Cullen died from high blood pressure and uremic poisoning. Countee Cullen was a poet who was a leading figure in the Harlem Renaissance. He pronounced his name “Coun-tay”.
EDUCATION: After graduating high school, he entered New York University (NYU). In 1923, he won second prize in the Witter Bynner undergraduate poetry contest, which was sponsored by the Poetry Society of America, with a poem entitled The Ballad of the Brown Girl. At about this time, some of his poetry was promulgated in the national periodicals Harper’s, Crisis,Opportunity, The Bookman, and Poetry. The ensuing year he again placed second in the contest and finally winning it in 1925.
Cullen competed in a poetry contest sponsored by Opportunity. and came in second with To One Who Say Me Nay, while losing to Langston Hughes’s The Weary Blues. Sometime thereafter, Cullen graduated from NYU as one of eleven students selected to Phi Beta Kappa.
Cullen entered Harvard in 1925, to pursue a masters in English, about the same time his first collection of poems, Color, was published. Written in a careful, traditional style, the work celebrated black beauty and deplored the effects of racism. The book included “Heritage” and “Incident”, probably his most famous poems.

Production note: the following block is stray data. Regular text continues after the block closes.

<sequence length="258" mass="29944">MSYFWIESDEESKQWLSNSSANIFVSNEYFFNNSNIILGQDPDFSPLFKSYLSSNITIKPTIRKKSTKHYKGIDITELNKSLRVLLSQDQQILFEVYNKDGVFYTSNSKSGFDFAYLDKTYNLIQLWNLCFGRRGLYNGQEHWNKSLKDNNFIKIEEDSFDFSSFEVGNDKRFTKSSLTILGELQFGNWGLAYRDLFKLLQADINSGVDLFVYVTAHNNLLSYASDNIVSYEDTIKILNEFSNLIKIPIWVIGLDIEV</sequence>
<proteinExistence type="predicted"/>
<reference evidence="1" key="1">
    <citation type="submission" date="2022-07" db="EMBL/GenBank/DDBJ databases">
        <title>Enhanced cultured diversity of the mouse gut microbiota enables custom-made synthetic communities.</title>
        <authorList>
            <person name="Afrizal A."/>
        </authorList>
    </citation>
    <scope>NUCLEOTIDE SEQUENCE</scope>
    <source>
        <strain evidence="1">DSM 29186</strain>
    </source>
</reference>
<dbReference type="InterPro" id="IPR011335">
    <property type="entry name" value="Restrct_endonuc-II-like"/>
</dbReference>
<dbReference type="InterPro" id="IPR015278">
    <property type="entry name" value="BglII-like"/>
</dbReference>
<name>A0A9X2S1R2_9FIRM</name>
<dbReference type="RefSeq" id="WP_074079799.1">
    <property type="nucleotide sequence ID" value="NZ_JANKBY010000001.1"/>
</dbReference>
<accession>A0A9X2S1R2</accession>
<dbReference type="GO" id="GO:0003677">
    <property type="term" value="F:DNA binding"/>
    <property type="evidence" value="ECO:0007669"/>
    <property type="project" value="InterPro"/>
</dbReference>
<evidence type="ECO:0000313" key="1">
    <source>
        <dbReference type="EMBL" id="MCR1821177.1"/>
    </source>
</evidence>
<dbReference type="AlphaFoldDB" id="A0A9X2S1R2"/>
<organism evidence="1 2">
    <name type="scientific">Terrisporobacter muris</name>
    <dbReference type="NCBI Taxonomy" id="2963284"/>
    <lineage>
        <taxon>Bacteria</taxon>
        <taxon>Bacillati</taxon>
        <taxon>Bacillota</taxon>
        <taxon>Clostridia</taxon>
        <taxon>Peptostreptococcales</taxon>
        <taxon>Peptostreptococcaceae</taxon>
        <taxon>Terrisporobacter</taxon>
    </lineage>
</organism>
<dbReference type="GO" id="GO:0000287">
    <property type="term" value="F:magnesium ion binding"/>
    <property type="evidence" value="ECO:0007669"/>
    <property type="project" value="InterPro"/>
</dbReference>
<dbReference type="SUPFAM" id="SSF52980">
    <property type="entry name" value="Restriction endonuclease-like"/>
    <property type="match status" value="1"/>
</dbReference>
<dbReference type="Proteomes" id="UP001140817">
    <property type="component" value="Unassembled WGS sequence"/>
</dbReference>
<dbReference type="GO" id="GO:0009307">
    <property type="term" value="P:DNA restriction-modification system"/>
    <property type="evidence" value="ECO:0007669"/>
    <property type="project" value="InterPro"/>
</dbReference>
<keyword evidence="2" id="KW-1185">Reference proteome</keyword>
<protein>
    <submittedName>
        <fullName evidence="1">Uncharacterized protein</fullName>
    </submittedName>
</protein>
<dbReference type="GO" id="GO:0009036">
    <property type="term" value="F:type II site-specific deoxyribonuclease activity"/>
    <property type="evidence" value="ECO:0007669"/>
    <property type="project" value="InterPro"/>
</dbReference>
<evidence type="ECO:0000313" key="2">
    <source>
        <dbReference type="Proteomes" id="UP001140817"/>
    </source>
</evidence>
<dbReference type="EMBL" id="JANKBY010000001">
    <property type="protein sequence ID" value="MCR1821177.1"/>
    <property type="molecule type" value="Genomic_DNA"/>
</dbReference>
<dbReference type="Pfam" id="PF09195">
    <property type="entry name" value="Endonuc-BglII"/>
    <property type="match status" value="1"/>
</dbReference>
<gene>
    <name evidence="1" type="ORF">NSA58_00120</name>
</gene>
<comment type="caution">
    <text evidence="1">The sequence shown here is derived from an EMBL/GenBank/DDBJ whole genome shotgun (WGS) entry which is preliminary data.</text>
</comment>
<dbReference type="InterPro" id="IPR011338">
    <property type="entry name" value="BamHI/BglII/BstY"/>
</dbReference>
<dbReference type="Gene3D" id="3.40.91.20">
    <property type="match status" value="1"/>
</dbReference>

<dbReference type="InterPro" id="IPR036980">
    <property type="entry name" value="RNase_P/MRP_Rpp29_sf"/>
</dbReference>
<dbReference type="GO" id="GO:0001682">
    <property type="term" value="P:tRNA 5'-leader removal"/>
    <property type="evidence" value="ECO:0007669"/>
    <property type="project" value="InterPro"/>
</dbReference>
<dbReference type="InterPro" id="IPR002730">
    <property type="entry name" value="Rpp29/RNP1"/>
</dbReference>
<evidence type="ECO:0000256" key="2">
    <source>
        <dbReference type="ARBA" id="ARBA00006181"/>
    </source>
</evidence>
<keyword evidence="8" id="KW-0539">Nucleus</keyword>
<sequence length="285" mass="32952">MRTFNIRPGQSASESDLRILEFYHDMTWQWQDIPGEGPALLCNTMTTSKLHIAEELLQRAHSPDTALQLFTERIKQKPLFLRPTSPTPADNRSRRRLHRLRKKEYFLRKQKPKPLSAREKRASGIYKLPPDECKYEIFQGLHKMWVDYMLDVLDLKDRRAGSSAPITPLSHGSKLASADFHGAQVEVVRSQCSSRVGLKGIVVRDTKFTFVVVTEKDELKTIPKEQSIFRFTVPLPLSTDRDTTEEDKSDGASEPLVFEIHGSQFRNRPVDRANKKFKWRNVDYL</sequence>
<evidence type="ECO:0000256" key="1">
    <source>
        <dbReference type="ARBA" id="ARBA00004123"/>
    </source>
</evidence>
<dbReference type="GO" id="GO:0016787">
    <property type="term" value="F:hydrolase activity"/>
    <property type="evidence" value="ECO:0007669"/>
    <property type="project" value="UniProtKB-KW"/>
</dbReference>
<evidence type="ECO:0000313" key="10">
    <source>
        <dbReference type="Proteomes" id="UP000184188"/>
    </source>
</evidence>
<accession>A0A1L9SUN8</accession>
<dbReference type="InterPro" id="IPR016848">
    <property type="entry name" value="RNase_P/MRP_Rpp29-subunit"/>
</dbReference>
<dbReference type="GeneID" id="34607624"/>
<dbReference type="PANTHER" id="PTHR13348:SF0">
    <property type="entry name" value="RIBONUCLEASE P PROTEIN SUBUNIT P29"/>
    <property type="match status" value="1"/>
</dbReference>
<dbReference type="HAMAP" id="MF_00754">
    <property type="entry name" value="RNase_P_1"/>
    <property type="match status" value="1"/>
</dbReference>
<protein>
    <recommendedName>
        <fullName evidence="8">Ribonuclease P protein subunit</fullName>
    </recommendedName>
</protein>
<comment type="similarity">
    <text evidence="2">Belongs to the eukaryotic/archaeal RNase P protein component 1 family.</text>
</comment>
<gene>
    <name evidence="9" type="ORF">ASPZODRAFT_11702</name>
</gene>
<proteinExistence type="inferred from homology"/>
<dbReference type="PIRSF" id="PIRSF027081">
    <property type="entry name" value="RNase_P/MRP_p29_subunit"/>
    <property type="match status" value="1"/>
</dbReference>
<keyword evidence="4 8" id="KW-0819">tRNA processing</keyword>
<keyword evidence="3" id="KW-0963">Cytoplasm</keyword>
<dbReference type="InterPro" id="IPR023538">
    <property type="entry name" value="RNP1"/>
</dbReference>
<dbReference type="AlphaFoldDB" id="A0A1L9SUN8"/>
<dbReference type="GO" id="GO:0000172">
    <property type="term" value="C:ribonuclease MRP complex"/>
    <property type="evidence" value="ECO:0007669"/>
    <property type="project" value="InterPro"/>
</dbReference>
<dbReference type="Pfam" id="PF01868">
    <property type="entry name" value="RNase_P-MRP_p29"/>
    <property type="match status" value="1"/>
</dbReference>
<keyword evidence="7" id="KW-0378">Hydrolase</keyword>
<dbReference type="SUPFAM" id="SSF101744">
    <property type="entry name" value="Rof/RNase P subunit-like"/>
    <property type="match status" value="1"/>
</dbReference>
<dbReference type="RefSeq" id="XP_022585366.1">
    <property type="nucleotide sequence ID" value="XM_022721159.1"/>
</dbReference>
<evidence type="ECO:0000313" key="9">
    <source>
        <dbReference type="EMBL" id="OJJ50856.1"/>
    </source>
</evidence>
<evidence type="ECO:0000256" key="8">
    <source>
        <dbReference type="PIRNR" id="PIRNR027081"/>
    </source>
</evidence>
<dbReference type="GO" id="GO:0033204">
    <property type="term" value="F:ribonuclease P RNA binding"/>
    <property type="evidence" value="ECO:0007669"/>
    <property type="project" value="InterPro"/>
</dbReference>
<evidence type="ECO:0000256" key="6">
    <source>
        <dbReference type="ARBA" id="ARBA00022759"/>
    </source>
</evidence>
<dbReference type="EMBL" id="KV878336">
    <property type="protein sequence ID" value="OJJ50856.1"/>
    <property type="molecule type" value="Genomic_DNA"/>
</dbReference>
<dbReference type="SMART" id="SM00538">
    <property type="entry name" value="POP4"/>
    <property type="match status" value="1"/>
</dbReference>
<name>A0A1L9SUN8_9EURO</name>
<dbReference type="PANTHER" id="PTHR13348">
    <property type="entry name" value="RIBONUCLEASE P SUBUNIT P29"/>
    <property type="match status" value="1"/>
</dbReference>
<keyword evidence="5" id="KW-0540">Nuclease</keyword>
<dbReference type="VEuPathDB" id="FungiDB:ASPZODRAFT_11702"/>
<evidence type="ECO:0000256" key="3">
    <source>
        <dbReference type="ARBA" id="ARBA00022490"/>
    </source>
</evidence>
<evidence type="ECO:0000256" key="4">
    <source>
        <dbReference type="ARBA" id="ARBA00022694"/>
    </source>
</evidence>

“Yet Do I Marvel”, about racial identity and injustice, showed the influence of the literary expression of William Wordsworth and William Blake, but its subject was far from the world of their Romantic sonnets. The poet accepts that there is God, and “God is good, well-meaning, kind”, but he finds a contradiction of his own plight in a racist society: he is black and a poet. Cullen’s Color was a landmark of the Harlem Renaissance.
He graduated with a masters degree in 1926.
Read about his legacy at: Daily Black History Facts